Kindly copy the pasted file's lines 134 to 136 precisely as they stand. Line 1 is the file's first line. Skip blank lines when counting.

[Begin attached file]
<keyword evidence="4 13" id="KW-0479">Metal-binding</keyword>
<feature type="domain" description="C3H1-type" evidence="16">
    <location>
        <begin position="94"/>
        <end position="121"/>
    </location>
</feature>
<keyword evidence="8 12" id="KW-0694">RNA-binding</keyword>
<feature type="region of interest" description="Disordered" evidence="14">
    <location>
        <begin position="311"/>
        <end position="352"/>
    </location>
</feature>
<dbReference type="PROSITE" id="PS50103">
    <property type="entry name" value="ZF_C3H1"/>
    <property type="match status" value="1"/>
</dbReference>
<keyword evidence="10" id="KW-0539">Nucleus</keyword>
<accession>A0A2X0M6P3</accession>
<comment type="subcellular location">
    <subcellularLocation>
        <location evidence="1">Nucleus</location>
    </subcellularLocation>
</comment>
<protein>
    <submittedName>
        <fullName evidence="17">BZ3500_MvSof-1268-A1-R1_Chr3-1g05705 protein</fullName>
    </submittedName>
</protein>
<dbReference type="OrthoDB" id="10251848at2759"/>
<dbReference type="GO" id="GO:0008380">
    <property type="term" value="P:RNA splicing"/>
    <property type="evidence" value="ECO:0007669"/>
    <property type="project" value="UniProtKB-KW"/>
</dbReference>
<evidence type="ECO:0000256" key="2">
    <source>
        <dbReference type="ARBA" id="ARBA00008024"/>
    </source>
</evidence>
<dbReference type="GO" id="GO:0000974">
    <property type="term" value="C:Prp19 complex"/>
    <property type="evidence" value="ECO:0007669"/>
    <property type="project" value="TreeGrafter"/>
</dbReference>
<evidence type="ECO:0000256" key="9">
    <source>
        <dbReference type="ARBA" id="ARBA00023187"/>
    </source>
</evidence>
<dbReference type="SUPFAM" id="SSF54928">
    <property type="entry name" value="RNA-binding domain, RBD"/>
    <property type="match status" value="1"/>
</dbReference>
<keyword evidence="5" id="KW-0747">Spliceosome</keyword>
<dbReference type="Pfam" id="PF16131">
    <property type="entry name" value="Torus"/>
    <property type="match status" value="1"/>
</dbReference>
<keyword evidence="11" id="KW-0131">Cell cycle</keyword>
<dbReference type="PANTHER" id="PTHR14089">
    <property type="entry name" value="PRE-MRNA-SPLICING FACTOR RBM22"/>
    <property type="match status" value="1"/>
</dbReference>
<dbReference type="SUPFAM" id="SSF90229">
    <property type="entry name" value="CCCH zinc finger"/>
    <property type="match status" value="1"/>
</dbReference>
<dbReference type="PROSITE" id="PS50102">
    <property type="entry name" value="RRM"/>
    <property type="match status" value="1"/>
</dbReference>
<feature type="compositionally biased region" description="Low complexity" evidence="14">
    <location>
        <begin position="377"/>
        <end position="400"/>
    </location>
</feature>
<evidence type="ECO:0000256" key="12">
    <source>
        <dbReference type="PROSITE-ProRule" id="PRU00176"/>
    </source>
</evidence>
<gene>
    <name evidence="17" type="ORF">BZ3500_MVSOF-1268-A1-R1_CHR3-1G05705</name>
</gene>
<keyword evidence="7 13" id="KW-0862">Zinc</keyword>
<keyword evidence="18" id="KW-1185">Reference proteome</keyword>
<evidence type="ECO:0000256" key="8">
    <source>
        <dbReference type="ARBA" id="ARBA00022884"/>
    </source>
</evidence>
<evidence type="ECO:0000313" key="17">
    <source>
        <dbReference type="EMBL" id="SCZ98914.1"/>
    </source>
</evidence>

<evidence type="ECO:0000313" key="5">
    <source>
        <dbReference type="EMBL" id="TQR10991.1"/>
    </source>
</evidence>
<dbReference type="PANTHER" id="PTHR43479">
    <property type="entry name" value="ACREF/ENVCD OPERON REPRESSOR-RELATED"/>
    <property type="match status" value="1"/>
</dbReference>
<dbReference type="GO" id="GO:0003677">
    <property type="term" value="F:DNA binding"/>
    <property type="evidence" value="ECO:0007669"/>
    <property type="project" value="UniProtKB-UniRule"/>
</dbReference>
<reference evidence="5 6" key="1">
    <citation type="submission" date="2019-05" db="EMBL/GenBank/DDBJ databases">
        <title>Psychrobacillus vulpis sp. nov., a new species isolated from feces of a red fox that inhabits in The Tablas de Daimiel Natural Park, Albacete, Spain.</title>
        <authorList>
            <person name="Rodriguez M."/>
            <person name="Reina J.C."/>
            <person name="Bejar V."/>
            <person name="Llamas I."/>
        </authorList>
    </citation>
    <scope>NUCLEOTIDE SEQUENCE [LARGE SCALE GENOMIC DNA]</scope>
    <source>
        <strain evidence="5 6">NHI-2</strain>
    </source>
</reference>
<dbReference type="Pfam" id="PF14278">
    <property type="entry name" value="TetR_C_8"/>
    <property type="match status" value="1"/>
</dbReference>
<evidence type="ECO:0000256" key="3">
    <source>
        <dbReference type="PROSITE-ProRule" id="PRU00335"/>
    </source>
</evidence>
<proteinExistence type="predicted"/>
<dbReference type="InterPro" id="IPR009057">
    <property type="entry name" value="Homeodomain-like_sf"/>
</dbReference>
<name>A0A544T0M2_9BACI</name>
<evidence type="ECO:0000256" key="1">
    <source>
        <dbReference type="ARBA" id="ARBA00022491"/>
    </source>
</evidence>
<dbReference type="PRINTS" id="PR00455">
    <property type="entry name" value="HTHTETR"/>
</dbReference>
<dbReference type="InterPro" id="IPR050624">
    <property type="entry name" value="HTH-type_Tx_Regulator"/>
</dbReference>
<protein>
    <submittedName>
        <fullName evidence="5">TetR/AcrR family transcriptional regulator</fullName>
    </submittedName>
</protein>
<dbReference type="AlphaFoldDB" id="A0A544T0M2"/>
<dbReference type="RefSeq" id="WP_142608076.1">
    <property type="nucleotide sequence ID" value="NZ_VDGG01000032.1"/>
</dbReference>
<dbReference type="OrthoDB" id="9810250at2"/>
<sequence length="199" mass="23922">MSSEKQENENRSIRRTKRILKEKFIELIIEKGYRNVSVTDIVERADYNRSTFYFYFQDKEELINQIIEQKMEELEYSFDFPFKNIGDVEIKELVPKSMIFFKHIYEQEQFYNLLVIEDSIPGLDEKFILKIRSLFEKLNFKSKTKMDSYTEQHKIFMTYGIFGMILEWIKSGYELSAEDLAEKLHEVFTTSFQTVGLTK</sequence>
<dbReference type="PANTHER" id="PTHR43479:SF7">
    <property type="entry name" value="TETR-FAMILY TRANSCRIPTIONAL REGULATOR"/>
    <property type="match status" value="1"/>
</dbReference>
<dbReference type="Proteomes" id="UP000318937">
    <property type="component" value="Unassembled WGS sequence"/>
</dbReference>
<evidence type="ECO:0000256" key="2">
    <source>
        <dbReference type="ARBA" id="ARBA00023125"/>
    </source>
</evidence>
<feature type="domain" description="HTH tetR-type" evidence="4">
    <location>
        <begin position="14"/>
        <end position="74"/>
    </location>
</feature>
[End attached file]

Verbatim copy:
    <source>
        <dbReference type="PROSITE-ProRule" id="PRU00335"/>
    </source>